Welcome to yet another installment of (God)Awful Movies! This time around, I’m checking out the baffling Christian music video compilation “S.O.S.”, which was brought to my attention through the most recent episode of RedLetterMedia’s “Best of the Worst”. You can check out the whole video below (and you should, it is a great episode).
Something that you may note from the episode is that the RLM gang’s copy of “S.O.S.” is completely in Japanese, so they do their best to piece together the themes from the visuals alone. They also weren’t able to do much research on the video, given the language barrier. Lucky for me, I found an english copy of “S.O.S.” on YouTube, and was able to learn about the video’s background…sort of.
“S.O.S.” was produced by “The Family International”, which is a sort of peculiar hippie cult version of Evangelical Christianity. I highly recommend reading the wikipedia page on the group, as their theology is nothing short of baffling. Here is an excerpt for you:
“[Loving Jesus] is a term that TFI members use to describe their intimate, sexual relationship with Jesus. TFI describes the “Loving Jesus” teachings as a radical form of bridal theology. It is their understanding of the Bible that the followers of Christ are his bride, called to love and serve him with the fervor of a wife. They took bridal theology further than mainstream Christians by encouraging members to imagine that Jesus is having sex with them during sexual intercourse and masturbation. Male members were encouraged to visualize themselves as women, in order to avoid a homosexual relationship with Jesus.”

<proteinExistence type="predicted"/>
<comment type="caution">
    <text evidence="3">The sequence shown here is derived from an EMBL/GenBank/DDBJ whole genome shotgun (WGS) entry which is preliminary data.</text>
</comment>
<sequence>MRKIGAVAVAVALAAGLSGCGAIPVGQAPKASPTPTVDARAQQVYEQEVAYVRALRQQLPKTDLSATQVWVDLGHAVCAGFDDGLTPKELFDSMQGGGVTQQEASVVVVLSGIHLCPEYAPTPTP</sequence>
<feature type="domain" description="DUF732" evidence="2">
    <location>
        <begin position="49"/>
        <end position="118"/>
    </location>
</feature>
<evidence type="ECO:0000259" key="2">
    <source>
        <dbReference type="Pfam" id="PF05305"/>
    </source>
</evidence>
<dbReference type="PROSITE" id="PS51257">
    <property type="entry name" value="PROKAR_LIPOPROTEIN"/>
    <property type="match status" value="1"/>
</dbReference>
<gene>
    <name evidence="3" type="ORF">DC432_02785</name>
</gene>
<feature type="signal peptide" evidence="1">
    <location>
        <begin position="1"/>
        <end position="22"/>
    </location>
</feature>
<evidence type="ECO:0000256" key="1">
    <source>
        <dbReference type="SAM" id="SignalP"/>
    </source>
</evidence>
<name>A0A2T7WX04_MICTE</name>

That’s sure something, isn’t it? The only thing I knew about TFI prior to reading that entry was that River and Joaquin Phoenix were both raised as part of the organization for a time, and that it was a bit out of left field. It looks like there is a deep, dark hole to dig into in regards to some shady practices by the organization, but I’m not going to go any deeper into it here. I’d much rather ridicule some ridiculous music videos.
The first segment doesn’t dig explicitly into Christianity, but does give us a ton of goofy robots and early CGI. Watching it in English, it is clearly a luddite/anti-technology song, which comes back in a big way later on. To my dismay, the title song “S.O.S.” in this segment is ridiculously catchy, so I suppose the people behind this have to get kudos for that. It is definitely interesting that without the context of the later videos, it is easy to think that the “angels” in this section are either aliens, greek god-creatures, or sprites of some sort. Given how heavy-handed the segments get later on, this part definitely feels like a “wedge” or “hook” to get general audiences into the fold.
The second segment is probably the most forgettable of all of them. The first couple of minutes show a band repeating the same two lines of a song about a billion times while a “party” commences in front of them. This bit segues immediately into a romantic song (via some of the worst transitions you will ever see) in which two partygoers leer at each other across a room and fantasize about each other. It is astoundingly uncomfortable to watch.